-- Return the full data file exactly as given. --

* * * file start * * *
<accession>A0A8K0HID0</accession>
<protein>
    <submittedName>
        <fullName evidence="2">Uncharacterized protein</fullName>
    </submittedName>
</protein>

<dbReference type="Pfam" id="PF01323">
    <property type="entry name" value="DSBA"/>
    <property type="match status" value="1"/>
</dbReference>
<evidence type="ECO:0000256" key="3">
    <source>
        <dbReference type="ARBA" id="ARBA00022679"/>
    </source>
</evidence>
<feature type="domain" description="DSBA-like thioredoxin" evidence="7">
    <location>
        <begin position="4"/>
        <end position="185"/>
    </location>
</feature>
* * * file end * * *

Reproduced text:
<accession>A0A8K0HID0</accession>
<protein>
    <submittedName>
        <fullName evidence="2">Uncharacterized protein</fullName>
    </submittedName>
</protein>

<dbReference type="Pfam" id="PF01323">
    <property type="entry name" value="DSBA"/>
    <property type="match status" value="1"/>
</dbReference>
<evidence type="ECO:0000256" key="3">
    <source>
        <dbReference type="ARBA" id="ARBA00022679"/>
    </source>
</evidence>
<feature type="domain" description="DSBA-like thioredoxin" evidence="7">
    <location>
        <begin position="4"/>
        <end position="185"/>
    </location>
</feature>